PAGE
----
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Boeing, NASA, and U.S. Army personnel put a protective cover over Boeing’s CST-100 Starliner spacecraft shortly after its Dec. 22 landing at White Sands Missile Range in New Mexico. (NASA Photo / Bill Ingalls)

An interim assessment of what went wrong during December’s first uncrewed flight of Boeing’s CST-100 Starliner space taxi has turned up so many breakdowns that NASA is ordering a comprehensive safety review of the company’s procedures.

NASA and Boeing provided a status report on the Starliner post-flight reviews today, after concerns were raised publicly this week during a meeting of the space agency’s Aerospace Safety Advisory Panel.

“We are 100% committed to transparency,” NASA Administrator Jim Bridenstine told reporters during a teleconference.

This week’s revelations add to concerns about engineering shortcomings in other lines of Boeing’s business — including commercial airplanes, where a software issue and lapses in training procedures led to two catastrophic crashes and the worldwide grounding of 737 MAX jets; and military airplanes, where Boeing is having to retrofit Air Force KC-46 tankers to fix a design flaw.

Douglas Loverro, NASA’s associate administrator for human exploration and operations, alluded to those shortcomings as he discussed the decision he made with Bridenstine’s support to order a wider safety review. “There were several factors that were in my mind when I asked the boss if we could do this,” he said. “And those were obviously press reports that we’ve seen from other parts of Boeing, as well as what seemed to be characterized as these software issues.”

Boeing’s Orbital Test Flight fell short of its main goal not long after its Dec. 20 launch when Starliner’s rocket engine failed to light up on schedule. By the time engineers could fix the problem and upload the corrected software, it was too late to get the spacecraft on track for its planned rendezvous with the International Space Station.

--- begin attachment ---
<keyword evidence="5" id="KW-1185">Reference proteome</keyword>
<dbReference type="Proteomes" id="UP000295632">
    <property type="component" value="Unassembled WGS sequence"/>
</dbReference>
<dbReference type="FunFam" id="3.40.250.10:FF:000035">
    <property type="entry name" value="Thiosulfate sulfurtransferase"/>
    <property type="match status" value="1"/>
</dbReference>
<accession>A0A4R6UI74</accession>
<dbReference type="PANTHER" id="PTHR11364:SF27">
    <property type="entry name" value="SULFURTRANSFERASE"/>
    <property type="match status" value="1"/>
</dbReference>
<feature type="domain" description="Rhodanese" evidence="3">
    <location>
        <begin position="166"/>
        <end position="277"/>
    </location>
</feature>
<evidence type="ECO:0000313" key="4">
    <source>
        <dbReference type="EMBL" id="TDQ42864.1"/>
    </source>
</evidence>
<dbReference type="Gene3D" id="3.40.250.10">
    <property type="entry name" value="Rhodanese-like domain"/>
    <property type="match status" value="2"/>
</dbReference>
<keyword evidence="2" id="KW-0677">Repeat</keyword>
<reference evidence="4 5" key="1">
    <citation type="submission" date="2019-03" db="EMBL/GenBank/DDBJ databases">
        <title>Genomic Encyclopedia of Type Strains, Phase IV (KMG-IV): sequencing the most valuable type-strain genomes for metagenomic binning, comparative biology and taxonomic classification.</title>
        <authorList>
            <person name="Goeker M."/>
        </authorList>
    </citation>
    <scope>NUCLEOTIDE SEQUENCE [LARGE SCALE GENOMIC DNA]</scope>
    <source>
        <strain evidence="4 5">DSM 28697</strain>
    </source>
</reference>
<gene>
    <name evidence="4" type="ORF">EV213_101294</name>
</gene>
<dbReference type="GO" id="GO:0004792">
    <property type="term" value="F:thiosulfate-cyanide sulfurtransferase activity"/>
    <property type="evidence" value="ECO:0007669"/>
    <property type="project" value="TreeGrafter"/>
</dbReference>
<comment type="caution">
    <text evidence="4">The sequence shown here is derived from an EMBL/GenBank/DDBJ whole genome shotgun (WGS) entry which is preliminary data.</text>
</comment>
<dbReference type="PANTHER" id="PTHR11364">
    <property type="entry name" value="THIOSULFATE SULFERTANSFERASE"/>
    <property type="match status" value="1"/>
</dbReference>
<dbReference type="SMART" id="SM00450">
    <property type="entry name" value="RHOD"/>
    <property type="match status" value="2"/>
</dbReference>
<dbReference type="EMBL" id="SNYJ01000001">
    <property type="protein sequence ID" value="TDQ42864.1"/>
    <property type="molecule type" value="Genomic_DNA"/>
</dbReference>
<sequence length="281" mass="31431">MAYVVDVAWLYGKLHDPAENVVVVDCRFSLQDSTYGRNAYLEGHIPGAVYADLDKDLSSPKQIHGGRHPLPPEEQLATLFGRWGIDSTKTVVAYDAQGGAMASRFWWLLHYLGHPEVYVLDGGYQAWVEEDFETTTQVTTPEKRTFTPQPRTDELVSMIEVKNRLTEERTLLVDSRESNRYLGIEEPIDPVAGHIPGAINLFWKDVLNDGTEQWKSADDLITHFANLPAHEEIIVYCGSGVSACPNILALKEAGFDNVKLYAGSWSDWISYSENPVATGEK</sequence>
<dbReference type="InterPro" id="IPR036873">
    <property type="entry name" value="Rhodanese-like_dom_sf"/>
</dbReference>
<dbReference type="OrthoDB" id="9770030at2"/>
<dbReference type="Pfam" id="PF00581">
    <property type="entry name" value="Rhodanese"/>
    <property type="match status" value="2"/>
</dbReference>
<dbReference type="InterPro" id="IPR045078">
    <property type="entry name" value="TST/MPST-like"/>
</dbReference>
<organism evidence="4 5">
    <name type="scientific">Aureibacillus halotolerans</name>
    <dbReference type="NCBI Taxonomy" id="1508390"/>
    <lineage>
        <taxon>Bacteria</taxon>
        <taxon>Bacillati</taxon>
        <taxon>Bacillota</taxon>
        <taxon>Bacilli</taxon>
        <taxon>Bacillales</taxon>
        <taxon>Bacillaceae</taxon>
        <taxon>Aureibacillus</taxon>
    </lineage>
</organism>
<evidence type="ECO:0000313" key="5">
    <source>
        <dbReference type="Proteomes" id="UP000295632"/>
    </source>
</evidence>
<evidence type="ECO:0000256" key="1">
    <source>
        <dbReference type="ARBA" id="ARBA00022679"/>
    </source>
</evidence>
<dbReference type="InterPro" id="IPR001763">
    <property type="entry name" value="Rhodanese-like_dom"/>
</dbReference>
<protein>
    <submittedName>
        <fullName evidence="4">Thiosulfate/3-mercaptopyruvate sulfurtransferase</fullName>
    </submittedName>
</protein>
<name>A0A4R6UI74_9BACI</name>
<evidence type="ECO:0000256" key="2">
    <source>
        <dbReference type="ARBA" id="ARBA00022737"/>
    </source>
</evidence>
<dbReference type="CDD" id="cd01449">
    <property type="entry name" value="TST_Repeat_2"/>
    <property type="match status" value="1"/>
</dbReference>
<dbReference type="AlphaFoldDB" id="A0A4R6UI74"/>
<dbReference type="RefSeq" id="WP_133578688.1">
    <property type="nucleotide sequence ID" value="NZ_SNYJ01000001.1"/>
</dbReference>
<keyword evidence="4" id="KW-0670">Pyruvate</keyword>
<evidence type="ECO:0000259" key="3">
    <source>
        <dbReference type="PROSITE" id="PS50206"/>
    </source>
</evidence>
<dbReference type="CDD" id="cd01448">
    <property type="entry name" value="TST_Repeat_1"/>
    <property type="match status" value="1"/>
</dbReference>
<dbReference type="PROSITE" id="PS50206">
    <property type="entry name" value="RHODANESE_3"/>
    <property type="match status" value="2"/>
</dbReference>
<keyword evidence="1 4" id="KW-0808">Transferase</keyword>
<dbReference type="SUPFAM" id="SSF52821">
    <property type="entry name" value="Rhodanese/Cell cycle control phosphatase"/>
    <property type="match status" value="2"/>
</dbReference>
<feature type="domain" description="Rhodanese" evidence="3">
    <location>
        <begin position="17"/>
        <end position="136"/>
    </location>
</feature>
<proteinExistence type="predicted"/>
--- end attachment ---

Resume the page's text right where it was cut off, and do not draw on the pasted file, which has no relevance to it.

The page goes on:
During their troubleshooting, engineers found that a program designed to keep track of the mission elapsed time — that is, how much time had elapsed since launch — had picked up a time stamp from the United Launch Alliance Atlas 5 booster almost 11 hours too early and never corrected the time.

That issue alone threw the schedule for sending three spacefliers on a follow-up mission to the station into limbo. But there was another software issue that didn’t become public until this week’s safety panel meeting.

Boeing and NASA officials reported that the issue could have ruined the separation of the Starliner’s service module from its crew module during descent. Jim Chilton, senior vice president of Boeing Space and Launch, said today that the service module’s thrusters were programmed to follow the wrong firing profile, with the result that the module might not have achieved enough separation.

“That could have resulted in the service module bumping into the crew module,” Chilton said.

NASA said such a scenario could have resulted in the loss of the vehicle. Chilton said Boeing engineers hadn’t fully worked through what would have happened. However, he added, “it can’t be good when two spacecraft are going to contact.”

Somehow, both of the software issues had slipped through pre-launch verification and testing of Starliner’s flight software. Chilton said the second problem was discovered on the night before the spacecraft was to land, during a comprehensive double check of the software.

“We found it because we went looking,” Chilton said.

Engineers rushed to rewrite the software, verified that it ran correctly, and uploaded the fix less than three hours before the spacecraft’s Dec. 22 landing, said John Mulholland, vice president and program manager for Boeing’s Starliner program. Thanks to the fix, the Starliner made a trouble-free touchdown in New Mexico.